Responding to the Use of Chemical Weapons (3rd Edition)

Getting killed or maimed by a chemical weapon isn’t necessarily worse than being killed or maimed by a bullet or high explosive. Being aware of their terrible effects, however, almost all countries have agreed not to use chemical weapons. And despite the fact that we’ve been lied to before by our political leaders (for example, regarding the Gulf of Tonkin incident and Iraq’s weapons program), it seems likely that President Obama is telling the truth and correctly interpreting the evidence that the Syrian government has used chemical weapons — to devastating effect.

Before the President spoke yesterday, I would have bet that he was going to tell the Navy to launch cruise missiles against targets in Syria. Other presidents have made similar decisions, without Congressional approval and certainly without a declaration of war. That can be the right thing for a President to do in extraordinary circumstances. Yet I was hoping that Obama would wait for the report of the U.N. inspectors and also seek approval from Congress. If it’s clear that the Syrian government launched this attack, there should be a response, but that response doesn’t need to be immediate. It should also be a response supported by Congress, since we’re supposed to be a democracy.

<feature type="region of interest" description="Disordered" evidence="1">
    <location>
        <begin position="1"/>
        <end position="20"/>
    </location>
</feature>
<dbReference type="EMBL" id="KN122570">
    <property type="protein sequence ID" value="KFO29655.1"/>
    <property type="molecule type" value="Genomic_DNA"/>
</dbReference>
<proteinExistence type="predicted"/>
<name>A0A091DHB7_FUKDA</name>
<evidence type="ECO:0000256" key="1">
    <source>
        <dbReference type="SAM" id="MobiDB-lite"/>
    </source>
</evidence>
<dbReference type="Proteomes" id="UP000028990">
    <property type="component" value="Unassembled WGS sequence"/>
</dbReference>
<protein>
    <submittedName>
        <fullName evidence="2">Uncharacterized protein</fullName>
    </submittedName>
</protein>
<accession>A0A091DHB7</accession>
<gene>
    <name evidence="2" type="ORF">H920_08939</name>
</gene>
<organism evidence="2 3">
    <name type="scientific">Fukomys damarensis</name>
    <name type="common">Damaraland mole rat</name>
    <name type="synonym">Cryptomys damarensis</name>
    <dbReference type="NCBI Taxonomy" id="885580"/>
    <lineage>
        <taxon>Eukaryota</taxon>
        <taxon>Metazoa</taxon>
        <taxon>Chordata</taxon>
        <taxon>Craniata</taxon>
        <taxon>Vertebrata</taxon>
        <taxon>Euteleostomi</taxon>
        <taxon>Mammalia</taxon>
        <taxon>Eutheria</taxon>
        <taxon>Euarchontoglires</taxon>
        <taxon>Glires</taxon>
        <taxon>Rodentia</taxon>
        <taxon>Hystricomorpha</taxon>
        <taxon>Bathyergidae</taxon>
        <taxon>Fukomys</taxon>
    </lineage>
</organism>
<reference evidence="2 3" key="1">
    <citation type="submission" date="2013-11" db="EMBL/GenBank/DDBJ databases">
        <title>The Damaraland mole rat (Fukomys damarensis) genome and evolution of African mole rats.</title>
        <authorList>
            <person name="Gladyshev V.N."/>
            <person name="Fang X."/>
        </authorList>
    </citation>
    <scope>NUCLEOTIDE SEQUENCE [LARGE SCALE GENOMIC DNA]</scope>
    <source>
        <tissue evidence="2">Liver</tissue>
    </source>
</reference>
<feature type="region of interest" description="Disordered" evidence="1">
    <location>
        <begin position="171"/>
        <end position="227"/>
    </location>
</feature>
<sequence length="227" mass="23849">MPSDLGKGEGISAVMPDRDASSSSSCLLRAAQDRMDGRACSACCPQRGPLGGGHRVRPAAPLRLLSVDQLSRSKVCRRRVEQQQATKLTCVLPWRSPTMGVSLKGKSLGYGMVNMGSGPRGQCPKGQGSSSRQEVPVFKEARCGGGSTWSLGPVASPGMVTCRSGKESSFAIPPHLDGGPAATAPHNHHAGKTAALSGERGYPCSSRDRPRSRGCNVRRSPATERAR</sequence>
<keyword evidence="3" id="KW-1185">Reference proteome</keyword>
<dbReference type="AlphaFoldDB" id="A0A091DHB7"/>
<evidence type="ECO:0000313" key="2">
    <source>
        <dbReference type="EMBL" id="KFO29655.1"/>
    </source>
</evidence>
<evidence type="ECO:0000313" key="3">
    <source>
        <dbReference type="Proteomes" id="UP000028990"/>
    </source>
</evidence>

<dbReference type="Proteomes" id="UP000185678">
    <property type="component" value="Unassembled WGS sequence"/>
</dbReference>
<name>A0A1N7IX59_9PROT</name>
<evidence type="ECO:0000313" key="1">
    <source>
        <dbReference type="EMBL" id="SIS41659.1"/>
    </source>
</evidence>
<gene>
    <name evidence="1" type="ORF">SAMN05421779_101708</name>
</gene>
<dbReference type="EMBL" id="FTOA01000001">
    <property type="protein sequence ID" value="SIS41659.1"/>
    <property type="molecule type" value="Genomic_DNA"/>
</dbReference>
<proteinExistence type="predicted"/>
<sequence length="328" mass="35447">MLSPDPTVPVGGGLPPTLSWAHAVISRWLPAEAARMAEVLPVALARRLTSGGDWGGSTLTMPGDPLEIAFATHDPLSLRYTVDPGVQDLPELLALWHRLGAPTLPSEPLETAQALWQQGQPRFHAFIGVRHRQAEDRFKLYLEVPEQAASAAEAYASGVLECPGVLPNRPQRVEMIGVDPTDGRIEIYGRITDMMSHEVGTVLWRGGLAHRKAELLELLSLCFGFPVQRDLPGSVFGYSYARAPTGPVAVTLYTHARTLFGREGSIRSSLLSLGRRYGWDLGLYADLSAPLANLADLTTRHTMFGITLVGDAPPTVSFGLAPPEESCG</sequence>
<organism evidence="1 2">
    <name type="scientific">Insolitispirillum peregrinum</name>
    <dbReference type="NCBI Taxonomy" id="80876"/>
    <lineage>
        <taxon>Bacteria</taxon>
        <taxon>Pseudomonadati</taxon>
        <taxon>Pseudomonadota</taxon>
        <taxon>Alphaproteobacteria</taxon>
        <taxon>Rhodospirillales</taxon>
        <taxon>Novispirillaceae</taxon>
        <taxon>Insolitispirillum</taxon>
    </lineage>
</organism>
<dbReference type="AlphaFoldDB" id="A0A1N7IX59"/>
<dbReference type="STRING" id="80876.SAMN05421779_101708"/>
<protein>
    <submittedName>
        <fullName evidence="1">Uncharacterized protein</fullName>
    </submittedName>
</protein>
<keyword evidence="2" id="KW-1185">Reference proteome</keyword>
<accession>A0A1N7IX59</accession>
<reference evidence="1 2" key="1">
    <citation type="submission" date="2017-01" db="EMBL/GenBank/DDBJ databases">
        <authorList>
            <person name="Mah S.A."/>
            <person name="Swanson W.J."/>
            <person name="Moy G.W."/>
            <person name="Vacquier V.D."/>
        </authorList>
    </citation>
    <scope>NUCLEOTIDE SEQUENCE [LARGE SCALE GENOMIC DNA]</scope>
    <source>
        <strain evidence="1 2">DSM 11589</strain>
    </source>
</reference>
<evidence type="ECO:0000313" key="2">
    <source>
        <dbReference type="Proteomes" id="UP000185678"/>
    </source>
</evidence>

Now there will be a debate in Congress. as well as a continuing debate in the media.Β We’ll hear many good reasons why the United States shouldn’t do anything, and some very good reasons for doing something.Β Maybe this will be one of those cases in which the “wisdom of crowds” will result in a good decision, even an improvement on what the President wants to do. Unfortunately, Congress, especially this Congress, rarely does anything wise.

This is the third time I’ve written this post, after deleting it twice.Β There is a strong moral case for doing something to stop the Syrian government and other governments from using chemical weapons, even though that may be a difficult thing to do and there will be unforeseeable consequences. We can’t know yet whether those possible consequences tip the scale toward doing nothing.Β 

The truth is that I don’t know what I’d do if I were Obama or a member of Congress. What’s happening in Syria (and Egypt, Iraq, etc.) may be so sick and so irrational that there is nothing for the rest of us to do but watch, hoping that these people will get tired of hating and killing each other or that someone will eventually exert control over the situation. One of those things might happen, probably after we’re dead and gone.